Seeing the Forest for the Trees (They’re just trees)

hillock-treehouseIn response to Robert McCartney’s Op-Ed yesterday in the Washington Post, I decided to throw together the following as I continue to ruminate over the massive amount of debate surrounding the proposed development (also see of 9 acres of the 22 acres “Wooded Hillock” behind the Comcast Center:

As an environmentalist and former land conservationist, I mourn the proposed loss of trees as much as the next person. Also, I’m usually less than inclined to side with the University on most issues related to development in College Park. These two things being said, I continue to see no better alternative than the Wooded Hillock for the relocation of facilities on East Campus. I don’t understand how McCartney can say UMD’s examination of alternative sites for these facilities was an “apparently insufficient study”. Somehow studies always seem to be insufficient if the conclusions they reach aren’t in accordance with your own.

UMD did plenty of research and determined the Wooded Hillock  was the cheapest to prepare for construction  and one of the least visible places close to campus  to put these facilities of all the alternatives. The employees in these facilities will constantly be coming back and forth between the (relocated) facilities and buildings that they work on all over campus. Do we really want to have them constantly deploying from across town by M Square (the Golob Property) or up Metzerott Road thus increasing local traffic?

The Wooded Hillock is an ecologically insignificant isolated forest that lays inside the beltway and is itself bordered by several roads. It has little importance for water quality and next to no habitat value. If the property were privately owned, the State wouldn’t even consider purchasing it for ecological reasons with Program Open Space money. The best argument against the destruction of this forest is its educational value as a second-growth, tornado-damaged ecosystem. Unfortunately for UMD’s opponents on this matter, just a portion of the on-campus forest that exhibits those characteristics will be destroyed. Indeed, the 2001 tornado ripped the forest apart all the way up to the Denton Community. If research groups want to go further afield they could look at much larger tornado-disturbance areas north of campus where the county owns thousands of acres of protected stream valley land along the Paint Branch Trail.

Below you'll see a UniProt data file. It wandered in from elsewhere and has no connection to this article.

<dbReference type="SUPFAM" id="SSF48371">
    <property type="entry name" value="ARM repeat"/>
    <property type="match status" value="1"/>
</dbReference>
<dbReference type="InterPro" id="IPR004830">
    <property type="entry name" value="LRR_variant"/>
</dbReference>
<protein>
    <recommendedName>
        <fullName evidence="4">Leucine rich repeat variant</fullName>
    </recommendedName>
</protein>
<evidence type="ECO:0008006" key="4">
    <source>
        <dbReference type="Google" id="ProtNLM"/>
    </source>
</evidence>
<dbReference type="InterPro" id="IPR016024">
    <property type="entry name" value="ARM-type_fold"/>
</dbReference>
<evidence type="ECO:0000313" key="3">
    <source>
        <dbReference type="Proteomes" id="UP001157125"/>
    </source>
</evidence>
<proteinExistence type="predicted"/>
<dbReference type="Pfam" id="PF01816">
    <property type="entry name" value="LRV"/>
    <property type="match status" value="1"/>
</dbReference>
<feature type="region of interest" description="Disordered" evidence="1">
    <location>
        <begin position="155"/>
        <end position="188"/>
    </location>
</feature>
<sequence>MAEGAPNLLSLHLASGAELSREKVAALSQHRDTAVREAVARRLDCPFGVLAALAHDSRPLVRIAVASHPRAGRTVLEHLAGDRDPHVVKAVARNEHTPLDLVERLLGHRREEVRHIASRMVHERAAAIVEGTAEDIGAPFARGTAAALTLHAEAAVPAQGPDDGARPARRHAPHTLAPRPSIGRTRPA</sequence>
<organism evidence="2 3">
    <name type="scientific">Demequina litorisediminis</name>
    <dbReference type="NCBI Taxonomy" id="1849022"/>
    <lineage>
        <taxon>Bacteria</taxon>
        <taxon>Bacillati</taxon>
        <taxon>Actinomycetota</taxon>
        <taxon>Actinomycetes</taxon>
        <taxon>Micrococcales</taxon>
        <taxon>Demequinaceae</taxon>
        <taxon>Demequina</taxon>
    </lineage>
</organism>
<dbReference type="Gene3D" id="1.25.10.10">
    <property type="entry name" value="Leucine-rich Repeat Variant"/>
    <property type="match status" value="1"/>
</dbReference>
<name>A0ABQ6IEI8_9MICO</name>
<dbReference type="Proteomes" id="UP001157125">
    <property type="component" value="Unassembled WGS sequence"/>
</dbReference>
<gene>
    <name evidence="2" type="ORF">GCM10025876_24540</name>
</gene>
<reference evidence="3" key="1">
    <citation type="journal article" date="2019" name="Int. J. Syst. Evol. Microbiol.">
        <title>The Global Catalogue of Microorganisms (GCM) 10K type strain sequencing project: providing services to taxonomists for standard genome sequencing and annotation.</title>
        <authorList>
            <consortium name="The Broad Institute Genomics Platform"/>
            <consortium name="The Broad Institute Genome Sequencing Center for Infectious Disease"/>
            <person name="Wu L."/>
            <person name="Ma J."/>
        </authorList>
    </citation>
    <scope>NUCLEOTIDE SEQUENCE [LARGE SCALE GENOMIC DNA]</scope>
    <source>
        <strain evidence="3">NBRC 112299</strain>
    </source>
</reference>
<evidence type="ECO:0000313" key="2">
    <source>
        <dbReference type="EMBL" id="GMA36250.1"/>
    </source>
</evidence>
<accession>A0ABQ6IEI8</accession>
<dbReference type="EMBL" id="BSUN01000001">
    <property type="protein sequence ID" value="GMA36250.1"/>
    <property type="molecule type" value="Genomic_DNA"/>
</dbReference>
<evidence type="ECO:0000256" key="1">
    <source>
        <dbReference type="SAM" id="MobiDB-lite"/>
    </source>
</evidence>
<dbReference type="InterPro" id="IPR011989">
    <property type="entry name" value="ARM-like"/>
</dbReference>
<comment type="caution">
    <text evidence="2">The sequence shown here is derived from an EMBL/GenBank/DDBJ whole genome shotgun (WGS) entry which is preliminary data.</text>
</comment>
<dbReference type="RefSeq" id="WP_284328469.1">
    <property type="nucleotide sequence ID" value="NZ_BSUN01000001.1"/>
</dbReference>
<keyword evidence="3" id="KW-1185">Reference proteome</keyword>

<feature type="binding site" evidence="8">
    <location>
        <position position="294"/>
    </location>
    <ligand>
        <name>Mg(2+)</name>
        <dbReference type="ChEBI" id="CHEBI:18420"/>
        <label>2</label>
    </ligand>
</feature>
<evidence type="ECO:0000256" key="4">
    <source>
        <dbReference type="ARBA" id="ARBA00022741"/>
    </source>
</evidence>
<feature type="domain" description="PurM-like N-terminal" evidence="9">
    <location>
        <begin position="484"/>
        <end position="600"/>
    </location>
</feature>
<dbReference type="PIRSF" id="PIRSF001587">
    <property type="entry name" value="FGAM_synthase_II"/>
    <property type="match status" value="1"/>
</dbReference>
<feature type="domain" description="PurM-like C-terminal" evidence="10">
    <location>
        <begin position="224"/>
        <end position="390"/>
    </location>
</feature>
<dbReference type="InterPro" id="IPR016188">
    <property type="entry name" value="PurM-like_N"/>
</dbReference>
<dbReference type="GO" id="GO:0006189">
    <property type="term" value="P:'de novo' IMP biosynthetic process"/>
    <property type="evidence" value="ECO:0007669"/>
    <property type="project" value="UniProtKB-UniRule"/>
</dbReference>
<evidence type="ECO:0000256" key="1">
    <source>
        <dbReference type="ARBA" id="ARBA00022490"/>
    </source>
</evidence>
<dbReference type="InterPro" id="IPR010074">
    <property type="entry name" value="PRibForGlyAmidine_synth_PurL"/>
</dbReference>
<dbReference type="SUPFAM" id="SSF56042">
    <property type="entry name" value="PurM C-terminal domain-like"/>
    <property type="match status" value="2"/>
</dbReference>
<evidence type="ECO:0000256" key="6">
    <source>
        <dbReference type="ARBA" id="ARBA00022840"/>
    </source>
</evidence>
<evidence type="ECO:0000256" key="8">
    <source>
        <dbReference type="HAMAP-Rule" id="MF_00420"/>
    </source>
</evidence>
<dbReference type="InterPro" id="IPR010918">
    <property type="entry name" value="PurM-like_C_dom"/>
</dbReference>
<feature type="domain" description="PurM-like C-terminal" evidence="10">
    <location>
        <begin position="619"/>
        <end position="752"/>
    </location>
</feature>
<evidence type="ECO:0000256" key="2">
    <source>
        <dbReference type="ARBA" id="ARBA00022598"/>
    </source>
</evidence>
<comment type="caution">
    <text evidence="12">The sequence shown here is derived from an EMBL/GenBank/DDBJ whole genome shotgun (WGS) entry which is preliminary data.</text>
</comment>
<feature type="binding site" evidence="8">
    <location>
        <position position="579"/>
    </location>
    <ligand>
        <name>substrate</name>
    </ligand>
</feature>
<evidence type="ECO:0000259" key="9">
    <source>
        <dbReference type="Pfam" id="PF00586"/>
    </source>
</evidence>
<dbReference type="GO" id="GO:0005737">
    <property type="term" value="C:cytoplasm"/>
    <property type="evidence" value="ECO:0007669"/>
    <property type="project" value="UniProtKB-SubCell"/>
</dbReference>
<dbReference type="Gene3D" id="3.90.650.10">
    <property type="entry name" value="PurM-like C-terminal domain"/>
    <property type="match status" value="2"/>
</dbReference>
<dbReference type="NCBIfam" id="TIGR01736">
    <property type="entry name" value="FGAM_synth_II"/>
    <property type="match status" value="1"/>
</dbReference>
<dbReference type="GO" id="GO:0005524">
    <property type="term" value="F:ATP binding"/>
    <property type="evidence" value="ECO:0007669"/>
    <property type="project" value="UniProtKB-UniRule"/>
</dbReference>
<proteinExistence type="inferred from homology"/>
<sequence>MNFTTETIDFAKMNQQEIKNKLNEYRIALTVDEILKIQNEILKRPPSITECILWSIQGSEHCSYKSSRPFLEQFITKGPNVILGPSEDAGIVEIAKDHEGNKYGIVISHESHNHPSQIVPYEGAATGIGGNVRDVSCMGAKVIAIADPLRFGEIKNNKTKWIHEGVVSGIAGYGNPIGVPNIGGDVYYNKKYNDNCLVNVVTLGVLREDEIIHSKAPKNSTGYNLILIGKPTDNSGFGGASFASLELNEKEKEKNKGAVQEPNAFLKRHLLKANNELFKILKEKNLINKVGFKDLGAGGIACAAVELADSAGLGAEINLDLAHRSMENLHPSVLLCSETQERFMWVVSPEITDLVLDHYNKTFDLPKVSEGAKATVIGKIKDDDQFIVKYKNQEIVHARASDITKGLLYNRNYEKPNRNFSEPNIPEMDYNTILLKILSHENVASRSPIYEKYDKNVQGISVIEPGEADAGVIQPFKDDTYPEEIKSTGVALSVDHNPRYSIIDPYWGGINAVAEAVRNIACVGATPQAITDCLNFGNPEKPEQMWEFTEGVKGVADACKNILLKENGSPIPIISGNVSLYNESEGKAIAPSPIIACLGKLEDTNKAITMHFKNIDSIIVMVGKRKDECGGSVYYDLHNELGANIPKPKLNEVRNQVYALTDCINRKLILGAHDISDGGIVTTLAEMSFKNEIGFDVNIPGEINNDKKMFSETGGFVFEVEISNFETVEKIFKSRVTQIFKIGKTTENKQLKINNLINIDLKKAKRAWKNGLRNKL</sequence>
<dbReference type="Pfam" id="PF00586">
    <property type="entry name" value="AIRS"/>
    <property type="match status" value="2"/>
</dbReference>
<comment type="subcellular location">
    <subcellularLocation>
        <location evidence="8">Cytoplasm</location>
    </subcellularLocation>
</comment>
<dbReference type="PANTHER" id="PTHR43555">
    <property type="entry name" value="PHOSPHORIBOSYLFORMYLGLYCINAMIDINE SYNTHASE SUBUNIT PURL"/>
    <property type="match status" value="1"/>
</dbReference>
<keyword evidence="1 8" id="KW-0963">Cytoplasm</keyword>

Let’s put the sentimentalism aside and focus on much more significant environmental issues in College Park like ways we can cultivate smart, dense infill development and reduce carbon emissions from transportation by promoting biking, walking, and transit. It’s ironic that activists were fighting these facilities being relocated to the Wooded Hillock when they should have focused their efforts on FP-Argo’s proposal to put a whopping 5,500 parking spaces under and around East campus: a move that would have forever cemented the development as a car-oriented suburban mega-development masquerading as a new urbanist “smart growth” success story. At least one benefit to the delay of  East Campus is that we may never see quite that level of parking as it would rely on unheard of amounts of public money. Activists should set their sites on the University’s 2-year intransigence when it comes to the Purple Line alignment on Campus Drive. Better yet, they could demand a near term closure of Campus Drive to private automobiles as the UM Facilities Master Plan envisions (see RTCP’s proposed resolution).

College Park’s environmental community can achieve much more and should get out of this small-bore moral fight over 9-acres of forest. They would be wise to extract themselves from their standing up for the trees against the big evil University position. There are much bigger fish to fry.

8 thoughts on “Seeing the Forest for the Trees (They’re just trees)”

  1. Isolated? Yes. Insignificant? Absolutely not. It is a shame that this area has been so heavily developed to the point where the only undisturbed forest left on campus is completely boxed in by roads.

    But it is that same fact that makes the Hillock so very worth saving. It does indeed constitute a viable forest ecosystem, and it is making a healthy recovery from the 2001 tornado. If you would take an hour or so to go out there, you’d see the rich biodiversity of native plants (, birds (, snakes, and fungi. Having a healthy, viable forest inside the beltway is a goldmine and a wonderful confluence of pristine nature and accessibility. There are other forests nearby, and even inside the beltway (Greenbelt Park). But how many of these can you walk to for a 75-minute class during a busy day?